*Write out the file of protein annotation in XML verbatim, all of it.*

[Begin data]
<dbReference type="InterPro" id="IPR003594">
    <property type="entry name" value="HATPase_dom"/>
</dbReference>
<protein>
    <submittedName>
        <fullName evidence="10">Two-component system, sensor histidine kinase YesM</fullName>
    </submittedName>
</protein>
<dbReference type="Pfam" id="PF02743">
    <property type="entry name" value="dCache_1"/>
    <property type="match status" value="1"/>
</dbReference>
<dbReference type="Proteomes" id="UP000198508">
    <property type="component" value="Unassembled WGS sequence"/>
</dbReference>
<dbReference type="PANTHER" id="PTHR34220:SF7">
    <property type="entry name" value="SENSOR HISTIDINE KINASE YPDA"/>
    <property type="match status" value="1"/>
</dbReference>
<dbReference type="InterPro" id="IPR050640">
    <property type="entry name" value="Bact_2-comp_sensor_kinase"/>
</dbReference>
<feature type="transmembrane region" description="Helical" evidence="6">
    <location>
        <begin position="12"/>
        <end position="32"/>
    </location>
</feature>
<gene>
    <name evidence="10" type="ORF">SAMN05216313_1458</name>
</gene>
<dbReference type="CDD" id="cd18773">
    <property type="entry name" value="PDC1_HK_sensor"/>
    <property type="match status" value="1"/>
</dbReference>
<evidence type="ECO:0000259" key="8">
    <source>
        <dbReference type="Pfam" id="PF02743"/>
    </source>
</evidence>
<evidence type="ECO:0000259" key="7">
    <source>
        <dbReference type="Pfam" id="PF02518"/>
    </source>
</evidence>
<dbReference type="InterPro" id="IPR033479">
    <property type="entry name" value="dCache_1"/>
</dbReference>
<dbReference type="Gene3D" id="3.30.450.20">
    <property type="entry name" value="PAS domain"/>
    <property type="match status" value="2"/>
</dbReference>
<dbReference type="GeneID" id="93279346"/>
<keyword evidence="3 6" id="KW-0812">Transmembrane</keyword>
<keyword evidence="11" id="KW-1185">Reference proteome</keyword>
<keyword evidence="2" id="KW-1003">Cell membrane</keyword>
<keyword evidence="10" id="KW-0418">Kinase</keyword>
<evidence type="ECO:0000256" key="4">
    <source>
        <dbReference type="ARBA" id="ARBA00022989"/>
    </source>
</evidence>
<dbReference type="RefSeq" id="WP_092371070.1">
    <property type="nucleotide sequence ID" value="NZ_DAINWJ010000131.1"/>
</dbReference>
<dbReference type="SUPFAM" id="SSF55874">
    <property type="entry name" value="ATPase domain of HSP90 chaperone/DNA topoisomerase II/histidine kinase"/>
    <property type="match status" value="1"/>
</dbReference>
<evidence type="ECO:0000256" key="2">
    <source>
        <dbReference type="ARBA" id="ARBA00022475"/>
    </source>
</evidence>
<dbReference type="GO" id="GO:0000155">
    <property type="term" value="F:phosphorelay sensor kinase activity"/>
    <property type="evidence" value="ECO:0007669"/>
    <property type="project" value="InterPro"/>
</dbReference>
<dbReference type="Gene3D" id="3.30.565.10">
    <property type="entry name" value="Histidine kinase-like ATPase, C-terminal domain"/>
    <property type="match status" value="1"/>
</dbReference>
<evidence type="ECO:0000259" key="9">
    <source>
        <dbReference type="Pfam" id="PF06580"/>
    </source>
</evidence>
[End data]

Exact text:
<dbReference type="InterPro" id="IPR003594">
    <property type="entry name" value="HATPase_dom"/>
</dbReference>
<protein>
    <submittedName>
        <fullName evidence="10">Two-component system, sensor histidine kinase YesM</fullName>
    </submittedName>
</protein>
<dbReference type="Pfam" id="PF02743">
    <property type="entry name" value="dCache_1"/>
    <property type="match status" value="1"/>
</dbReference>
<dbReference type="Proteomes" id="UP000198508">
    <property type="component" value="Unassembled WGS sequence"/>
</dbReference>
<dbReference type="PANTHER" id="PTHR34220:SF7">
    <property type="entry name" value="SENSOR HISTIDINE KINASE YPDA"/>
    <property type="match status" value="1"/>
</dbReference>
<dbReference type="InterPro" id="IPR050640">
    <property type="entry name" value="Bact_2-comp_sensor_kinase"/>
</dbReference>
<feature type="transmembrane region" description="Helical" evidence="6">
    <location>
        <begin position="12"/>
        <end position="32"/>
    </location>
</feature>
<gene>
    <name evidence="10" type="ORF">SAMN05216313_1458</name>
</gene>
<dbReference type="CDD" id="cd18773">
    <property type="entry name" value="PDC1_HK_sensor"/>
    <property type="match status" value="1"/>
</dbReference>
<evidence type="ECO:0000259" key="8">
    <source>
        <dbReference type="Pfam" id="PF02743"/>
    </source>
</evidence>
<evidence type="ECO:0000259" key="7">
    <source>
        <dbReference type="Pfam" id="PF02518"/>
    </source>
</evidence>
<dbReference type="InterPro" id="IPR033479">
    <property type="entry name" value="dCache_1"/>
</dbReference>
<dbReference type="Gene3D" id="3.30.450.20">
    <property type="entry name" value="PAS domain"/>
    <property type="match status" value="2"/>
</dbReference>
<dbReference type="GeneID" id="93279346"/>
<keyword evidence="3 6" id="KW-0812">Transmembrane</keyword>
<keyword evidence="11" id="KW-1185">Reference proteome</keyword>
<keyword evidence="2" id="KW-1003">Cell membrane</keyword>
<keyword evidence="10" id="KW-0418">Kinase</keyword>
<evidence type="ECO:0000256" key="4">
    <source>
        <dbReference type="ARBA" id="ARBA00022989"/>
    </source>
</evidence>
<dbReference type="RefSeq" id="WP_092371070.1">
    <property type="nucleotide sequence ID" value="NZ_DAINWJ010000131.1"/>
</dbReference>
<dbReference type="SUPFAM" id="SSF55874">
    <property type="entry name" value="ATPase domain of HSP90 chaperone/DNA topoisomerase II/histidine kinase"/>
    <property type="match status" value="1"/>
</dbReference>
<evidence type="ECO:0000256" key="2">
    <source>
        <dbReference type="ARBA" id="ARBA00022475"/>
    </source>
</evidence>
<dbReference type="GO" id="GO:0000155">
    <property type="term" value="F:phosphorelay sensor kinase activity"/>
    <property type="evidence" value="ECO:0007669"/>
    <property type="project" value="InterPro"/>
</dbReference>
<dbReference type="Gene3D" id="3.30.565.10">
    <property type="entry name" value="Histidine kinase-like ATPase, C-terminal domain"/>
    <property type="match status" value="1"/>
</dbReference>
<evidence type="ECO:0000259" key="9">
    <source>
        <dbReference type="Pfam" id="PF06580"/>
    </source>
</evidence>